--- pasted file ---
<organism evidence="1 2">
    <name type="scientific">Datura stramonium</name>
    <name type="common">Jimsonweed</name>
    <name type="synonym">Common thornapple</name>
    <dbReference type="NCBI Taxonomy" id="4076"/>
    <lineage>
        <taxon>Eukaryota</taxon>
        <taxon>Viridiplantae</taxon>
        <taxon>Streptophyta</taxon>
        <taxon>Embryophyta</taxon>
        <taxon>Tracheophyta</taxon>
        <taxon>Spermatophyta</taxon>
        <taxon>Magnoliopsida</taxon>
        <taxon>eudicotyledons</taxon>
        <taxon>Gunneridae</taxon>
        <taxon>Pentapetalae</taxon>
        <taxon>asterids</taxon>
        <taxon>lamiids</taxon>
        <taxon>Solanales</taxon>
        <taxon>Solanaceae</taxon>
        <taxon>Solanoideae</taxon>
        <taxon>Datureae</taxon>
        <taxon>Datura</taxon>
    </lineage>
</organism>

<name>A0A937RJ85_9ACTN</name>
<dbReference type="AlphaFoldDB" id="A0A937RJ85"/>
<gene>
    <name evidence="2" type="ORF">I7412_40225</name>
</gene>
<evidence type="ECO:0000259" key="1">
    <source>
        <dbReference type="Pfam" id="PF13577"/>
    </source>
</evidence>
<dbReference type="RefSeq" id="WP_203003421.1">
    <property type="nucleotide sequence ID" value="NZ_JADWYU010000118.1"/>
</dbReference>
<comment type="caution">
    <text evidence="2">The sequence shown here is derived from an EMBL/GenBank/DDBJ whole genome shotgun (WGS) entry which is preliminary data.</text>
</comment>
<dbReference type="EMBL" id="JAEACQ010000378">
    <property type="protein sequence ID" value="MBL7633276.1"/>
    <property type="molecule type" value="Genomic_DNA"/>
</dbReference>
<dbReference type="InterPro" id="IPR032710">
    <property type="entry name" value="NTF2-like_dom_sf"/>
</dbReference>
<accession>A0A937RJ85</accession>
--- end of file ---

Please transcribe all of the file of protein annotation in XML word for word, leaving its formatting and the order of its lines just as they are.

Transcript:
<organism evidence="1 2">
    <name type="scientific">Datura stramonium</name>
    <name type="common">Jimsonweed</name>
    <name type="synonym">Common thornapple</name>
    <dbReference type="NCBI Taxonomy" id="4076"/>
    <lineage>
        <taxon>Eukaryota</taxon>
        <taxon>Viridiplantae</taxon>
        <taxon>Streptophyta</taxon>
        <taxon>Embryophyta</taxon>
        <taxon>Tracheophyta</taxon>
        <taxon>Spermatophyta</taxon>
        <taxon>Magnoliopsida</taxon>
        <taxon>eudicotyledons</taxon>
        <taxon>Gunneridae</taxon>
        <taxon>Pentapetalae</taxon>
        <taxon>asterids</taxon>
        <taxon>lamiids</taxon>
        <taxon>Solanales</taxon>
        <taxon>Solanaceae</taxon>
        <taxon>Solanoideae</taxon>
        <taxon>Datureae</taxon>
        <taxon>Datura</taxon>
    </lineage>
</organism>

<name>A0A937RJ85_9ACTN</name>
<dbReference type="AlphaFoldDB" id="A0A937RJ85"/>
<gene>
    <name evidence="2" type="ORF">I7412_40225</name>
</gene>
<evidence type="ECO:0000259" key="1">
    <source>
        <dbReference type="Pfam" id="PF13577"/>
    </source>
</evidence>
<dbReference type="RefSeq" id="WP_203003421.1">
    <property type="nucleotide sequence ID" value="NZ_JADWYU010000118.1"/>
</dbReference>
<comment type="caution">
    <text evidence="2">The sequence shown here is derived from an EMBL/GenBank/DDBJ whole genome shotgun (WGS) entry which is preliminary data.</text>
</comment>
<dbReference type="EMBL" id="JAEACQ010000378">
    <property type="protein sequence ID" value="MBL7633276.1"/>
    <property type="molecule type" value="Genomic_DNA"/>
</dbReference>
<dbReference type="InterPro" id="IPR032710">
    <property type="entry name" value="NTF2-like_dom_sf"/>
</dbReference>
<accession>A0A937RJ85</accession>